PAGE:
If you’re self-employed (or you only receive a small proportion of your income from an employer – the 10% rule), or you’re not employed, then you can make concessional contributions that you claim as a tax deduction in your individual tax return. Tax-deductible super contributions are treated as concessional contributions and are subject to the same cap. You must lodge a notice of intention to claim a tax deduction with your super fund. Taking effect from 1 July 2017, the 10% rule will no longer apply and all employees will be able to make tax-deductible contributionsThe Government intends to abolish the 10% rule from 1 July 2017, but for the 2016/2017 financial year, the 10% rule still applies. For more information about the current rules applying to tax-deductible super contributions, see SuperGuide article Who can make tax-deductible super contributions?. For the rules applicable from July 2017, see SuperGuide article Employees can make tax-deductible super contributions from July 2017
What is the annual limit for concessional (before-tax) contributions?
In short, for the 2016/2017 year, there are 2 annual concessional contributions caps you need to be aware of when considering before-tax contribution strategies, namely:
- $30,000 cap for anyone aged 48 or under as at 30 June 2016.
- $35,000 cap for anyone aged 49 years or over as at 30 June 2016.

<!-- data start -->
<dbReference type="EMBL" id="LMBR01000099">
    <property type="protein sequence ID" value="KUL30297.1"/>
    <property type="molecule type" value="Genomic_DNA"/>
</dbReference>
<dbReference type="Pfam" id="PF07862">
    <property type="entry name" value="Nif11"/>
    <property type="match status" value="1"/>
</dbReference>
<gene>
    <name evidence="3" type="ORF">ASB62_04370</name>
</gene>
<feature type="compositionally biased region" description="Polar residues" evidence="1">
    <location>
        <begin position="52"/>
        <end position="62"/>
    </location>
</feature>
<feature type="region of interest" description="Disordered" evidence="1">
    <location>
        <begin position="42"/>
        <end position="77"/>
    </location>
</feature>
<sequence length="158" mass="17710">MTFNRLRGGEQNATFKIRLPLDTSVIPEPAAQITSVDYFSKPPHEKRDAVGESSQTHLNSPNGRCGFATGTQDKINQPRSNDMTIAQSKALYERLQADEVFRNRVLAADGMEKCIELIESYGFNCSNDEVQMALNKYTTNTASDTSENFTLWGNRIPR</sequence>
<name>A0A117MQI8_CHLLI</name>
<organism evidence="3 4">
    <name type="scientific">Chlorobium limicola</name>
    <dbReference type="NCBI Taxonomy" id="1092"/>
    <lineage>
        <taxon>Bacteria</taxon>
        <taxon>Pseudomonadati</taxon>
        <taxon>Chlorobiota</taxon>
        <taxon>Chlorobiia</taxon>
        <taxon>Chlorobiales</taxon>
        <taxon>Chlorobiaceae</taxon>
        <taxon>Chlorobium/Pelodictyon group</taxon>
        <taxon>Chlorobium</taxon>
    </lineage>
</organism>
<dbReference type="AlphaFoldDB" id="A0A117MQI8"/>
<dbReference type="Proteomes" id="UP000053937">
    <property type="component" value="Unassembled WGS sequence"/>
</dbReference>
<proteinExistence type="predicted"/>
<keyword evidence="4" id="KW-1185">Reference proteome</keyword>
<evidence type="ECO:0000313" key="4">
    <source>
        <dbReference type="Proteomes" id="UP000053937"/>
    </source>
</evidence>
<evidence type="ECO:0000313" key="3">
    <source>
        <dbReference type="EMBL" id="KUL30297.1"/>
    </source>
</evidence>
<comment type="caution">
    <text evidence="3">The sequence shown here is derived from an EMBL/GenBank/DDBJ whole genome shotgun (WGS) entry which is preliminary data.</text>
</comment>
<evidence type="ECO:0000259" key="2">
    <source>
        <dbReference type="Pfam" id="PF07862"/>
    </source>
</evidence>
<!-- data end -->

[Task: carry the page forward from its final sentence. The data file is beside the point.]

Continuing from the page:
Superannuation Guarantee contributions count towards cap: You also need to be mindful of your concessional cap of $30,000 (or $35,000 if aged 49 years or over on 30 June 2016) when considering any salary sacrifice strategy for the 2016/2017 year. Your employer’s SG contributions count towards the cap, which means that anyone making additional contributions under a salary sacrifice arrangement needs to check that they don’t exceed the concessional contributions caps in place for the 2016/2017 year.
If you’re aged 65 or over, you must satisfy a work test to make super contributions. The Government planned to remove the work test requirement from 1 July 2017, but changed its mind. The work test for over-65s making super contributions still applies for the 2016/2017 year, and continues to apply for future financial years. For more information on the over-65s work test, see SuperGuide article https://www.superguide.com.au/boost-your-superannuation/over-65s-work-test-how-does-it-operate-again
Note: You cannot make voluntary super contributions after turning 75. For more information on the over-75 rule, see SuperGuide article Super contributions beyond the age of 75.
I outline the concessional caps for the 2017/2018 and 2016/2017 years, and previous financial years in the table below.
Concessional contributions cap for 2017/2018 year, 2016/2017 year, and earlier years
|Income year||Under 49|
Aged 48 years or younger on 30 June of previous year
|49 years to 59 years*|
Aged 49 years or older on 30 June of previous year
|59 years and over**|
|*If you were 49 years of age or older as at 30 June 2016, then your concessional contributions cap for the 2016/2017 year is $35,000. If you were 49 years of age or older as at 30 June 2015, then your concessional contributions cap for the 2015/2016 year is $35,000. If you were 49 years of age or older as at 30 June 2014, then your concessional cap for the 204/2015 year was $35,000. |